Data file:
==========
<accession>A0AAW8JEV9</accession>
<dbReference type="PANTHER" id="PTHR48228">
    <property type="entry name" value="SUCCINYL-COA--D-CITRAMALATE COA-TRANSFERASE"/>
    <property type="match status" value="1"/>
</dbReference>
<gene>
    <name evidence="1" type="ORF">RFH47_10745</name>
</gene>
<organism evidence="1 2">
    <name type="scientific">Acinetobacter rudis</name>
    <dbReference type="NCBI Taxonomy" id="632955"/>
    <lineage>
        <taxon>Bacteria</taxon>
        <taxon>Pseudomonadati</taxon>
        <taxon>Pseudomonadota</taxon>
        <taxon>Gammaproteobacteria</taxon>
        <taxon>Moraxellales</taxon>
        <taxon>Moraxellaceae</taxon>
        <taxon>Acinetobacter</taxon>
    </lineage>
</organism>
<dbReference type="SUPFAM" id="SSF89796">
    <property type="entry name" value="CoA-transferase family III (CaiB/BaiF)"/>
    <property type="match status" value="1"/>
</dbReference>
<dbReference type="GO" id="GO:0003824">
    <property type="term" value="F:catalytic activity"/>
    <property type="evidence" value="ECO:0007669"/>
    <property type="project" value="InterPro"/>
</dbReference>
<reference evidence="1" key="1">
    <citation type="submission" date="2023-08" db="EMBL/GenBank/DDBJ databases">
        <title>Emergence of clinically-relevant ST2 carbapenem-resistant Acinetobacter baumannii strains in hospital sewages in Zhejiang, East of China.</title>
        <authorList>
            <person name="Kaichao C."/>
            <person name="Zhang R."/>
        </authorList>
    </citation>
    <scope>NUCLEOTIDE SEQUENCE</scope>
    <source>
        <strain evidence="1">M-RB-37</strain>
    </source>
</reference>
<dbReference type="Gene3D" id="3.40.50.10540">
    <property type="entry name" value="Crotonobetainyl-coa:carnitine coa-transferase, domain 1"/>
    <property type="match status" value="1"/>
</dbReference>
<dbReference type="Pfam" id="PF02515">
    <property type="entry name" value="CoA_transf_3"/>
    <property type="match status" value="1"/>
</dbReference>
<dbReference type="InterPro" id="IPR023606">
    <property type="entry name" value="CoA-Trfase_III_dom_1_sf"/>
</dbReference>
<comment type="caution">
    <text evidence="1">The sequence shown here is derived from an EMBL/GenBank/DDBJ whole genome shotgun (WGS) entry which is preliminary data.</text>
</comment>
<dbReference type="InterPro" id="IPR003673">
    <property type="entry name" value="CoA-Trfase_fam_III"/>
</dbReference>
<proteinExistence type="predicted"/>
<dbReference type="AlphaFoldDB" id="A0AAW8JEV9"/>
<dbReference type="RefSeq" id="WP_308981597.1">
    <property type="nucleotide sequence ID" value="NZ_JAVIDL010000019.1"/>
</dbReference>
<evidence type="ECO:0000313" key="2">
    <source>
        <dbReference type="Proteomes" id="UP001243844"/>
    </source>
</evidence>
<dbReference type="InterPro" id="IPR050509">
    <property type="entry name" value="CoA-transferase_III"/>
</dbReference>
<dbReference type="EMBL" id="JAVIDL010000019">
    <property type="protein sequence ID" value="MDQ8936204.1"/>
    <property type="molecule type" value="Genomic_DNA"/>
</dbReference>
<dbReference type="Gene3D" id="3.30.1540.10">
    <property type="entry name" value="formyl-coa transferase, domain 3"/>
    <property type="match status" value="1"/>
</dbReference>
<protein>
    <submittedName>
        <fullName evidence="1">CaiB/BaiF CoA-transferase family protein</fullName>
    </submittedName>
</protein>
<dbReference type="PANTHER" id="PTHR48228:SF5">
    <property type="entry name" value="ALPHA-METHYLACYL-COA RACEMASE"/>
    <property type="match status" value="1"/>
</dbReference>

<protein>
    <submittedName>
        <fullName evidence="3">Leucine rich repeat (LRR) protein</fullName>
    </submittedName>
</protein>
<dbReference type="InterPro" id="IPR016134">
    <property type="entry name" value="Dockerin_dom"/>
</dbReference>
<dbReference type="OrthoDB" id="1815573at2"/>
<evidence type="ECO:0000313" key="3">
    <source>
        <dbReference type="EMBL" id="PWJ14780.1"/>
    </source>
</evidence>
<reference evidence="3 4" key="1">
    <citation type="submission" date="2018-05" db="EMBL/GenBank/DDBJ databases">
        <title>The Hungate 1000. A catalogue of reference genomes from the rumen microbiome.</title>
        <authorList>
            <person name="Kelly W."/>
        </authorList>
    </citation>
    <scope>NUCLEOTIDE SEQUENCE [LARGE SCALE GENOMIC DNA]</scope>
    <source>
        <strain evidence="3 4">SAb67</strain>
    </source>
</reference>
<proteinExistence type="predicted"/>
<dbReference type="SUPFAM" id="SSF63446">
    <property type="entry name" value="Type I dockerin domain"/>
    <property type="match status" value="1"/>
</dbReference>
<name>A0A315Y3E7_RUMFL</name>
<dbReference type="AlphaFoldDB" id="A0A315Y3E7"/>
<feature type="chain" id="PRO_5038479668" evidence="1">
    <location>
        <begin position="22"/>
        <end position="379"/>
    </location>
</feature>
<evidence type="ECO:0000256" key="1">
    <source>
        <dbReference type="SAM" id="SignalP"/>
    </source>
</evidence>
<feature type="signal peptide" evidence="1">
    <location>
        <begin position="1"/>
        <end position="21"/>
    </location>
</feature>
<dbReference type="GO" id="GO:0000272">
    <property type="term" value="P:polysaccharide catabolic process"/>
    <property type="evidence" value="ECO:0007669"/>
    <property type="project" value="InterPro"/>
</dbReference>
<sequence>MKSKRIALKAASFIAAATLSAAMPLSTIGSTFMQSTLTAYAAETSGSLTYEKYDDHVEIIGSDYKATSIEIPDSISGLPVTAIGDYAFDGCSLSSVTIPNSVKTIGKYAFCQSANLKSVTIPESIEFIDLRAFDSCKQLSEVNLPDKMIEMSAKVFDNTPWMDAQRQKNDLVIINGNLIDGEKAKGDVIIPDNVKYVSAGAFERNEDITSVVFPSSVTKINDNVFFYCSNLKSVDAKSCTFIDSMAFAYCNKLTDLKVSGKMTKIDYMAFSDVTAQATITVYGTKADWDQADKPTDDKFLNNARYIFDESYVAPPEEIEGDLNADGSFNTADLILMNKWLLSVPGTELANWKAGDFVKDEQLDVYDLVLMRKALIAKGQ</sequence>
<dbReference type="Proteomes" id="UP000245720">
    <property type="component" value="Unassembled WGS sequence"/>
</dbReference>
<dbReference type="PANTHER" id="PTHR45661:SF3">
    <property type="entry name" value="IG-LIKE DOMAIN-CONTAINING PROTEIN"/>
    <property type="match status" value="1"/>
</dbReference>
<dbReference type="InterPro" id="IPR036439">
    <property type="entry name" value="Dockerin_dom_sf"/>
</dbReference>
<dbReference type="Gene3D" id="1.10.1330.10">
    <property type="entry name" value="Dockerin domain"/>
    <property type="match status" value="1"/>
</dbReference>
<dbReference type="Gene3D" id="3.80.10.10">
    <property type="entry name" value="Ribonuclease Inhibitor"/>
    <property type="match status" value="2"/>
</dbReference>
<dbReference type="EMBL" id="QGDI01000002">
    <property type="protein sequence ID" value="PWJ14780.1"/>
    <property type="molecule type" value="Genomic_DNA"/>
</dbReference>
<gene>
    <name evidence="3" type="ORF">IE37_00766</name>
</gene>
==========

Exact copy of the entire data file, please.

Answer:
<accession>A0AAW8JEV9</accession>
<dbReference type="PANTHER" id="PTHR48228">
    <property type="entry name" value="SUCCINYL-COA--D-CITRAMALATE COA-TRANSFERASE"/>
    <property type="match status" value="1"/>
</dbReference>
<gene>
    <name evidence="1" type="ORF">RFH47_10745</name>
</gene>
<organism evidence="1 2">
    <name type="scientific">Acinetobacter rudis</name>
    <dbReference type="NCBI Taxonomy" id="632955"/>
    <lineage>
        <taxon>Bacteria</taxon>
        <taxon>Pseudomonadati</taxon>
        <taxon>Pseudomonadota</taxon>
        <taxon>Gammaproteobacteria</taxon>
        <taxon>Moraxellales</taxon>
        <taxon>Moraxellaceae</taxon>
        <taxon>Acinetobacter</taxon>
    </lineage>
</organism>
<dbReference type="SUPFAM" id="SSF89796">
    <property type="entry name" value="CoA-transferase family III (CaiB/BaiF)"/>
    <property type="match status" value="1"/>
</dbReference>
<dbReference type="GO" id="GO:0003824">
    <property type="term" value="F:catalytic activity"/>
    <property type="evidence" value="ECO:0007669"/>
    <property type="project" value="InterPro"/>
</dbReference>
<reference evidence="1" key="1">
    <citation type="submission" date="2023-08" db="EMBL/GenBank/DDBJ databases">
        <title>Emergence of clinically-relevant ST2 carbapenem-resistant Acinetobacter baumannii strains in hospital sewages in Zhejiang, East of China.</title>
        <authorList>
            <person name="Kaichao C."/>
            <person name="Zhang R."/>
        </authorList>
    </citation>
    <scope>NUCLEOTIDE SEQUENCE</scope>
    <source>
        <strain evidence="1">M-RB-37</strain>
    </source>
</reference>
<dbReference type="Gene3D" id="3.40.50.10540">
    <property type="entry name" value="Crotonobetainyl-coa:carnitine coa-transferase, domain 1"/>
    <property type="match status" value="1"/>
</dbReference>
<dbReference type="Pfam" id="PF02515">
    <property type="entry name" value="CoA_transf_3"/>
    <property type="match status" value="1"/>
</dbReference>
<dbReference type="InterPro" id="IPR023606">
    <property type="entry name" value="CoA-Trfase_III_dom_1_sf"/>
</dbReference>
<comment type="caution">
    <text evidence="1">The sequence shown here is derived from an EMBL/GenBank/DDBJ whole genome shotgun (WGS) entry which is preliminary data.</text>
</comment>
<dbReference type="InterPro" id="IPR003673">
    <property type="entry name" value="CoA-Trfase_fam_III"/>
</dbReference>
<proteinExistence type="predicted"/>
<dbReference type="AlphaFoldDB" id="A0AAW8JEV9"/>
<dbReference type="RefSeq" id="WP_308981597.1">
    <property type="nucleotide sequence ID" value="NZ_JAVIDL010000019.1"/>
</dbReference>
<evidence type="ECO:0000313" key="2">
    <source>
        <dbReference type="Proteomes" id="UP001243844"/>
    </source>
</evidence>
<dbReference type="InterPro" id="IPR050509">
    <property type="entry name" value="CoA-transferase_III"/>
</dbReference>
<dbReference type="EMBL" id="JAVIDL010000019">
    <property type="protein sequence ID" value="MDQ8936204.1"/>
    <property type="molecule type" value="Genomic_DNA"/>
</dbReference>
<dbReference type="Gene3D" id="3.30.1540.10">
    <property type="entry name" value="formyl-coa transferase, domain 3"/>
    <property type="match status" value="1"/>
</dbReference>
<protein>
    <submittedName>
        <fullName evidence="1">CaiB/BaiF CoA-transferase family protein</fullName>
    </submittedName>
</protein>
<dbReference type="PANTHER" id="PTHR48228:SF5">
    <property type="entry name" value="ALPHA-METHYLACYL-COA RACEMASE"/>
    <property type="match status" value="1"/>
</dbReference>

<protein>
    <submittedName>
        <fullName evidence="3">Leucine rich repeat (LRR) protein</fullName>
    </submittedName>
</protein>
<dbReference type="InterPro" id="IPR016134">
    <property type="entry name" value="Dockerin_dom"/>
</dbReference>
<dbReference type="OrthoDB" id="1815573at2"/>
<evidence type="ECO:0000313" key="3">
    <source>
        <dbReference type="EMBL" id="PWJ14780.1"/>
    </source>
</evidence>
<reference evidence="3 4" key="1">
    <citation type="submission" date="2018-05" db="EMBL/GenBank/DDBJ databases">
        <title>The Hungate 1000. A catalogue of reference genomes from the rumen microbiome.</title>
        <authorList>
            <person name="Kelly W."/>
        </authorList>
    </citation>
    <scope>NUCLEOTIDE SEQUENCE [LARGE SCALE GENOMIC DNA]</scope>
    <source>
        <strain evidence="3 4">SAb67</strain>
    </source>
</reference>
<proteinExistence type="predicted"/>
<dbReference type="SUPFAM" id="SSF63446">
    <property type="entry name" value="Type I dockerin domain"/>
    <property type="match status" value="1"/>
</dbReference>
<name>A0A315Y3E7_RUMFL</name>
<dbReference type="AlphaFoldDB" id="A0A315Y3E7"/>
<feature type="chain" id="PRO_5038479668" evidence="1">
    <location>
        <begin position="22"/>
        <end position="379"/>
    </location>
</feature>
<evidence type="ECO:0000256" key="1">
    <source>
        <dbReference type="SAM" id="SignalP"/>
    </source>
</evidence>
<feature type="signal peptide" evidence="1">
    <location>
        <begin position="1"/>
        <end position="21"/>
    </location>
</feature>
<dbReference type="GO" id="GO:0000272">
    <property type="term" value="P:polysaccharide catabolic process"/>
    <property type="evidence" value="ECO:0007669"/>
    <property type="project" value="InterPro"/>
</dbReference>
<sequence>MKSKRIALKAASFIAAATLSAAMPLSTIGSTFMQSTLTAYAAETSGSLTYEKYDDHVEIIGSDYKATSIEIPDSISGLPVTAIGDYAFDGCSLSSVTIPNSVKTIGKYAFCQSANLKSVTIPESIEFIDLRAFDSCKQLSEVNLPDKMIEMSAKVFDNTPWMDAQRQKNDLVIINGNLIDGEKAKGDVIIPDNVKYVSAGAFERNEDITSVVFPSSVTKINDNVFFYCSNLKSVDAKSCTFIDSMAFAYCNKLTDLKVSGKMTKIDYMAFSDVTAQATITVYGTKADWDQADKPTDDKFLNNARYIFDESYVAPPEEIEGDLNADGSFNTADLILMNKWLLSVPGTELANWKAGDFVKDEQLDVYDLVLMRKALIAKGQ</sequence>
<dbReference type="Proteomes" id="UP000245720">
    <property type="component" value="Unassembled WGS sequence"/>
</dbReference>
<dbReference type="PANTHER" id="PTHR45661:SF3">
    <property type="entry name" value="IG-LIKE DOMAIN-CONTAINING PROTEIN"/>
    <property type="match status" value="1"/>
</dbReference>
<dbReference type="InterPro" id="IPR036439">
    <property type="entry name" value="Dockerin_dom_sf"/>
</dbReference>
<dbReference type="Gene3D" id="1.10.1330.10">
    <property type="entry name" value="Dockerin domain"/>
    <property type="match status" value="1"/>
</dbReference>
<dbReference type="Gene3D" id="3.80.10.10">
    <property type="entry name" value="Ribonuclease Inhibitor"/>
    <property type="match status" value="2"/>
</dbReference>
<dbReference type="EMBL" id="QGDI01000002">
    <property type="protein sequence ID" value="PWJ14780.1"/>
    <property type="molecule type" value="Genomic_DNA"/>
</dbReference>
<gene>
    <name evidence="3" type="ORF">IE37_00766</name>
</gene>